Not so! Perhaps the strongest criticism of neo-scholasticism is its failure to be "catholic". It is very selective, anachronistic, and misrepresentational in its treatment of the Fathers. Further, it had no appreciation for Eastern theology. Neo-scholasticism presents a two-dimensional, ahistorical view of the Faith. That is not to dismiss its own intrinsic value, but it is only one theological methology among many valid Catholic methologies. The movement of "ressourcement" in theology, which seeks to understand the Faith as communicated in the Fathers by a "return to the sources, started as far back as the Counter-Reformation. A good Patrologist will trump a neo-scholastic in any theological conversation since the Patrologist goes to the sources, whereas neo-scholasticism is removed from the sources through the mediation of the manuals.

Wm. Christopher Hoag said...

John MacFarlans wrote: "Of course, the SSPX has the advantage of believing what the Church teaches -- which, inexpressibility sad as it is to have to say it, the Roman authorities do not. To use my standard description, their magisterium is deficient and adulterated."

This claim is proximate to heresy! One could say the churchmen X, Y, or Z in the curia do not as private persons profess the fullness of Catholic teaching. But to broadly paint the Church of Rome as having fallen away from the Faith is grave error contrary to the infallibility and indefectibility of the Church, especially when this accusation touches the person of the Roman Pontiff. It is a claim one finds in the 39 Articles of Religion of the Anglican communion!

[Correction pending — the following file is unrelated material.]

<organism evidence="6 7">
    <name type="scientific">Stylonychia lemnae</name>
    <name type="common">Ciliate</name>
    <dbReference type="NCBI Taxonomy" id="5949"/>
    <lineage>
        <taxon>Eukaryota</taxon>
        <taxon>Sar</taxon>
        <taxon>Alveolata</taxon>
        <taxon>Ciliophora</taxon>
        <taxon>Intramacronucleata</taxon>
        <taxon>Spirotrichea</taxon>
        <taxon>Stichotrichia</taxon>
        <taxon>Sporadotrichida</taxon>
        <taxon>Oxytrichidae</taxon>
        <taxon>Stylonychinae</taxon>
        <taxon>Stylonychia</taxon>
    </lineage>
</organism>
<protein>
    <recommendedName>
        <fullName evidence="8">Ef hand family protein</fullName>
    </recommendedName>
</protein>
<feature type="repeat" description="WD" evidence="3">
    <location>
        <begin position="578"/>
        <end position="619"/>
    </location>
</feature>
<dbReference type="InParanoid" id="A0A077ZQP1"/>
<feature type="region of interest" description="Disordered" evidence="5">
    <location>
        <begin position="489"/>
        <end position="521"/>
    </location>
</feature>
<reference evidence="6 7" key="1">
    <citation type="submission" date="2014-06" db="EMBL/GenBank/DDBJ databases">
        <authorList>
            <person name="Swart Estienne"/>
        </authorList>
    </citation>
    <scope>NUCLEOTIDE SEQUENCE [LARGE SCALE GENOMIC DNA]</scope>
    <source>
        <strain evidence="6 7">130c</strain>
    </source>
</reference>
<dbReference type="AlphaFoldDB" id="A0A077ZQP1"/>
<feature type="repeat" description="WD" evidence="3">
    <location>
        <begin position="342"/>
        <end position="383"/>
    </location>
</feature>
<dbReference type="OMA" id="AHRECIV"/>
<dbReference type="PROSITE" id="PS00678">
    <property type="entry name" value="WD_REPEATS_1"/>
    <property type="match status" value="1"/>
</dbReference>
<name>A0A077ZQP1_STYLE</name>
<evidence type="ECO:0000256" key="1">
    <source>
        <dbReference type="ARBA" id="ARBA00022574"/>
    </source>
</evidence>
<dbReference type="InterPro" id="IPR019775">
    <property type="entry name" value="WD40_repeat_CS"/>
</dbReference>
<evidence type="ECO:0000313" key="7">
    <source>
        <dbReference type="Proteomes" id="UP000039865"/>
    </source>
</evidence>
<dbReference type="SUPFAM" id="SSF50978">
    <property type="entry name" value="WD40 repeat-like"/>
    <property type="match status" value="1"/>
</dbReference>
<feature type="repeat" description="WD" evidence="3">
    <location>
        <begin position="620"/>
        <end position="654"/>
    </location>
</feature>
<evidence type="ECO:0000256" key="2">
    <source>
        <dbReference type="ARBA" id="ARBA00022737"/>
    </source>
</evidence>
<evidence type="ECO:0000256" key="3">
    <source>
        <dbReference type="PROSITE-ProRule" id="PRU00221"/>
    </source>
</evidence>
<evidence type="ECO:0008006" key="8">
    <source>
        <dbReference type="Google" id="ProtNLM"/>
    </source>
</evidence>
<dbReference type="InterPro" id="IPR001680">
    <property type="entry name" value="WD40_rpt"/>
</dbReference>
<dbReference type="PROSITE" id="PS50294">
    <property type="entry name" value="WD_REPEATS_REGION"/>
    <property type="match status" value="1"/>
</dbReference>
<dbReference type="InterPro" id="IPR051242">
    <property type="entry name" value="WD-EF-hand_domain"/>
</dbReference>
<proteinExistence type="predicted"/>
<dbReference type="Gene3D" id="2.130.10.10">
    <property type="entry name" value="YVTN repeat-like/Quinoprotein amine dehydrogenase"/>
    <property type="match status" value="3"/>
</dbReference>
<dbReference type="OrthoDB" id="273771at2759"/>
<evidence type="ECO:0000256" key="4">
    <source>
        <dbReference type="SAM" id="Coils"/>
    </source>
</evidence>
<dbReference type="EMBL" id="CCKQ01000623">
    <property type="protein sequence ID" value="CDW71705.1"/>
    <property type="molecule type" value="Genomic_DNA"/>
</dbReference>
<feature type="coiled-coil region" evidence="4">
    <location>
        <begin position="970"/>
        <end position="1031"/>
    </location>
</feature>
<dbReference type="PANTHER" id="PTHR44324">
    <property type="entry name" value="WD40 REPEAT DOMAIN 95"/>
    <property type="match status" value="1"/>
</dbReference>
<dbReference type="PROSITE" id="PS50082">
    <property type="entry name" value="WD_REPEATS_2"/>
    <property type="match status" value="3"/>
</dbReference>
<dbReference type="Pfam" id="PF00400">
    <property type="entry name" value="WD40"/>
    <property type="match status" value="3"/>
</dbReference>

John McFarland said...

Mr. Hoag,

Can you offer a quick example or two of these awful neoscholastic defomations of the truth, as opposed to brillant insights of the rassourcement?

I'd also ask you to take a look at you new Testament and point out to me where it says that historical considerations and multiple points of view are essential to the Christian faith? My own reading of it is that Jesus Christ, the Word made flesh, came to give a single doctrine, once for all.

Finally, I'd be curious if you have an explanation as to how the brilliant insights of your intellectual heroes have somehow led the Church into its current utter decadence.

Mar said...

Beefeater said: "(4) I never claimed that modern theology is superior to the teachings of St.
Thomas, St. Augustine or the other great doctors of the Church. Rather, I think that the Vatican has theologians that understand the theological treasures of the Church a heck of a lot better than the SSPXers."

Well, that is a rather bald statement and, as Paul Haley has already pointed out, not backed
up by any evidence. But even if it *were* true then why the heck have not these theologians guarded, defended and fought for the treasures of the Church a heck of a lot better than the SSPX?

Take, for example, the theological, spiritual and cultural treasure of liturgical music. With an irony that cuts to the very marrow this treasure has been discarded, the most abject
rubbish put in its place, only to be salvaged by secular musicians who now delight filled
concert-halls with the beauties of a music whose sole purpose once was the glory of God in the Catholic liturgy.

And that is only music.

Anonymous said...

To the person that said that the Vatican's side is light years ahead in theology than the SSPX.

This may be so, but you have to remember this commission is meant to clarify, not to elaborate.
This is important because what needs to be done is to make clear something that is now confused or ambiguous, and modern theology only specializes in making ambiguous what was previously very clear, so that they can accomodate what was previously irreconcilable.